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Ramaphosa's Cabinet: The good, the bad and the interesting for the economy

May 31 2019 08:59
Ferial Haffajee

You could almost see markets tick up as President Cyril Ramaphosa made his Cabinet announcement on Wednesday: as soon as he confirmed that Tito Mboweni would stay on as finance minister and Pravin Gordhan as minister of public enterprises, the rand strengthened and things looked up across indicators. 

Ramaphosa merged some ministries in the economic cluster, named some new ministers and shuffled others sideways. As the president vows to "forge a compact for growth and economic opportunity" in his new term, here are some good, bad and interesting trends to watch out for in his Cabinet. 

The Good

Stability across the key portfolios like at Treasury and Public Enterprises is a good thing.  The economy is in too precarious a state for experimentation and both Mboweni and Gordhan have shown themselves to be steady hands. 

Moreover, with Eskom now without a CEO after Phakamani Hadebe quit last Friday, it is unlikely that rating agencies would have looked kindly on another change to the political head who oversees the debt-laden power utility.  It’s likely that Ramaphosa will pay close attention to what happens at Eskom as his presidential review panel completes its work into what a restructured electricity utility may look like.

Dig a little deeper into the Cabinet choices and there is another important change. Thulas Nxesi has been appointed minister of labour and employment.  This is an important recognition of the fact that the “labour” part of the portfolio is designed to protect the employed working class, specifically unionised workers.  By adding employment to the ministry, Ramaphosa has signalled that the labour market must focus on jobs. 

Nxesi was a founding member of the SA Democratic Teachers Union (Sadtu) and is regarded as a deployee of the trade union and the SA Communist Party allies of the ruling party. It remains to be seen whether he will interpret his mandate as being bigger than looking after the interests of trade unions alone.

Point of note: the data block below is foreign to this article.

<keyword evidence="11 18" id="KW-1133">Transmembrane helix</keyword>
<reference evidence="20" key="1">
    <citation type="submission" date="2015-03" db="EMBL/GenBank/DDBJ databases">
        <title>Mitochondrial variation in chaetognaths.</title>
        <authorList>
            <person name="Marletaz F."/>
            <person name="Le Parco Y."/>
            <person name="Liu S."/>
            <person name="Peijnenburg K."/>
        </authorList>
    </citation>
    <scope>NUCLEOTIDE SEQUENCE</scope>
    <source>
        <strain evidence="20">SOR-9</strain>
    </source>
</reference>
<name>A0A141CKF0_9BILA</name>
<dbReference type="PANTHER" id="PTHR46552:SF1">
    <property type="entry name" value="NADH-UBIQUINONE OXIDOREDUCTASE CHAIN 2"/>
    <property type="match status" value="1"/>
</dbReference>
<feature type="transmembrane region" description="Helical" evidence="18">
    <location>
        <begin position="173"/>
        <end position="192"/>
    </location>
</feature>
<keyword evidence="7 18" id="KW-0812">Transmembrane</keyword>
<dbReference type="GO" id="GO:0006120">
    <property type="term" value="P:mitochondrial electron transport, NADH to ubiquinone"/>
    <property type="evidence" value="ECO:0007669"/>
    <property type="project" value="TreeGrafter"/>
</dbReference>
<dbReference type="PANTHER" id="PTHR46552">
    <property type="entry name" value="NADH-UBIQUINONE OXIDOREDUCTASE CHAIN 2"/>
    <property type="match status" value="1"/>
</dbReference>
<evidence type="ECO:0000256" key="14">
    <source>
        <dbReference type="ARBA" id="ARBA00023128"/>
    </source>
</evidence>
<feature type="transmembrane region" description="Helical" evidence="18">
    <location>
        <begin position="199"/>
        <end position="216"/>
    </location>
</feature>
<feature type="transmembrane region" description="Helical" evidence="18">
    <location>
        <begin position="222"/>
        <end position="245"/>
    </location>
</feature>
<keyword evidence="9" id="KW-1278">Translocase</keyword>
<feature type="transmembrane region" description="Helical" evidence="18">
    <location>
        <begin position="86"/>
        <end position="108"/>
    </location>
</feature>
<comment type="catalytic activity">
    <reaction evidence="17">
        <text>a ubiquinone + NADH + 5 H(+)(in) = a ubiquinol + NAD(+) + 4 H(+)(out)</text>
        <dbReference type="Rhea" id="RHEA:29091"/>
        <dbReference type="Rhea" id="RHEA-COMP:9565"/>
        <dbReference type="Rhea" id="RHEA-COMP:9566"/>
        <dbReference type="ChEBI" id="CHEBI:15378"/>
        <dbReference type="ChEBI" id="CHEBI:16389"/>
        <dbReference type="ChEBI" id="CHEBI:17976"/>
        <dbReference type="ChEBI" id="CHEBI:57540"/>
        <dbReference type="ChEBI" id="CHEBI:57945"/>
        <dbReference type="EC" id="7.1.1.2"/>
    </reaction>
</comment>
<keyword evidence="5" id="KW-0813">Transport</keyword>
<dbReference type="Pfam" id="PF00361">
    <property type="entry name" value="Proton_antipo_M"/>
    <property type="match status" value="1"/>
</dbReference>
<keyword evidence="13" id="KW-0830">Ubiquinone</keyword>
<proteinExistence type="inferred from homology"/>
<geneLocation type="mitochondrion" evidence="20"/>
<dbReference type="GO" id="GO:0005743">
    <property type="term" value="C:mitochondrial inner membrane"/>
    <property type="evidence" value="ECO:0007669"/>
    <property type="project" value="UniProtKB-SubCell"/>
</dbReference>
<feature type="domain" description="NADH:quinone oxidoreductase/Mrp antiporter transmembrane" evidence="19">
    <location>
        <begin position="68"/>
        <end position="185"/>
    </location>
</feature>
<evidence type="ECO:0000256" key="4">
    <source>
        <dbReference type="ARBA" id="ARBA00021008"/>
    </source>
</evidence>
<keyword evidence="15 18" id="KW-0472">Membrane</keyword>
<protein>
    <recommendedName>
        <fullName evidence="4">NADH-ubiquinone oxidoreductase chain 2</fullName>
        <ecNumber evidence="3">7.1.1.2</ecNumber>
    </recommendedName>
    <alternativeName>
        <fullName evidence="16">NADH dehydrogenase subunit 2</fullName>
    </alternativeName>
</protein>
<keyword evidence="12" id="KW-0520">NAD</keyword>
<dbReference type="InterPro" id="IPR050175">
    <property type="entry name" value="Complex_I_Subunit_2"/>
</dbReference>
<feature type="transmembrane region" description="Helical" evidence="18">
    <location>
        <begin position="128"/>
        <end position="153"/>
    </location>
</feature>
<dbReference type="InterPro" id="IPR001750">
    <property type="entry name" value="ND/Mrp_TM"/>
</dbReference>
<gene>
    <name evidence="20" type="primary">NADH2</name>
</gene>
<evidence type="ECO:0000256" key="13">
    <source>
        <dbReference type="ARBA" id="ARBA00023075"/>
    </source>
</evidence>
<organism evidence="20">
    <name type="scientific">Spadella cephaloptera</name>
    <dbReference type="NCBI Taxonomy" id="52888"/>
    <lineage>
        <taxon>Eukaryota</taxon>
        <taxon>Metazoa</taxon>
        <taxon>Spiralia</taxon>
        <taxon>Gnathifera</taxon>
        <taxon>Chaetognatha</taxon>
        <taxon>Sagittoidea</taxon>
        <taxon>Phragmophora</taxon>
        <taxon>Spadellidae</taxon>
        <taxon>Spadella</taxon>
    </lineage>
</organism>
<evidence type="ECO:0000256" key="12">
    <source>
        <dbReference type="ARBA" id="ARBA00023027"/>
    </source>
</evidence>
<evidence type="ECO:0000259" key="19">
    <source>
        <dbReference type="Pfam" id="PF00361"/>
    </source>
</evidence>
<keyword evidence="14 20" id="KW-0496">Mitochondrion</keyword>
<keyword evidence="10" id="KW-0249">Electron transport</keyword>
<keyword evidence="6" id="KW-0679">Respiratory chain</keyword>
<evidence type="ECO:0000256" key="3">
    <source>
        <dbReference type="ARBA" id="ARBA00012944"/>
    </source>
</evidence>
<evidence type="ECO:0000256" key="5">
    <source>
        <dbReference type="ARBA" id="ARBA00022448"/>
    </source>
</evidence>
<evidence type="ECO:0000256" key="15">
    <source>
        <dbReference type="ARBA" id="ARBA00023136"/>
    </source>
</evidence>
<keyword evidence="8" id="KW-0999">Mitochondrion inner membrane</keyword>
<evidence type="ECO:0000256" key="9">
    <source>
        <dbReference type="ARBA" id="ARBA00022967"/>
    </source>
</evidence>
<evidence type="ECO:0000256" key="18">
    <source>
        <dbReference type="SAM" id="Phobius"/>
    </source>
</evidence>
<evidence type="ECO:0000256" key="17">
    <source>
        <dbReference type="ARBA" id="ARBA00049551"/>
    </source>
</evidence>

The Bad

Minerals and Energy minister Gwede Mantashe is an amiable leader and a jovial one.  He has the President’s ear and is regarded as a member of Ramaphosa’s kitchen cabinet.  Entrusted with a vital portfolio, the question must be asked: is it too wide?

South Africa’s economy is still built on an 'minerals-energy complex', an interlinked ecosystem of mines and power stations.  But with coal-fired power stations going out of vogue more quickly than a can of sugar-addled Coca Cola, does enjoining them still make sense? The country's energy future must be comprised of significant renewable energy sources not tied to mining. 

In addition, Mantashe has slowed in making progress toward a system of mining regulation and rights that make sense to the industry. Just ahead of the elections, the Minerals Council announced it would return to court to seek clarity on the Mining Charter. 

There is no one in the Cabinet, other than Rampahosa and Mboweni, who has run a business (or directed one) with any significant degree of success.  Some ministers own stakes in small companies or have tried their own entrepreneurial ventures, but these are often companies created to get state tenders.  Their regulatory hand can thus be heavy-handed and their measure of unintended consequences insufficiently honed. 

The Interesting

Mboweni is a pragmatic leader who comes, most recently, from the private sector which he understands to be the engine of growth and innovation.  He has said so numerous times. 

Over at the Trade and Industry department, Ebrahim Patel will soon occupy the office.

Patel is of a different view: he is a supporter of a state-sponsored growth model where infrastructure, manufacturing and beneficiation are state-led imperatives. 

Mboweni and Patel's models of growth can work side-by-side, as several spectacularly successful Asian nations reveal.  But the South African experience shows that when the models are not well guided stasis can result, as SA has found over the last decade. This tension is something Ramaphosa is going to have to harness for good.   

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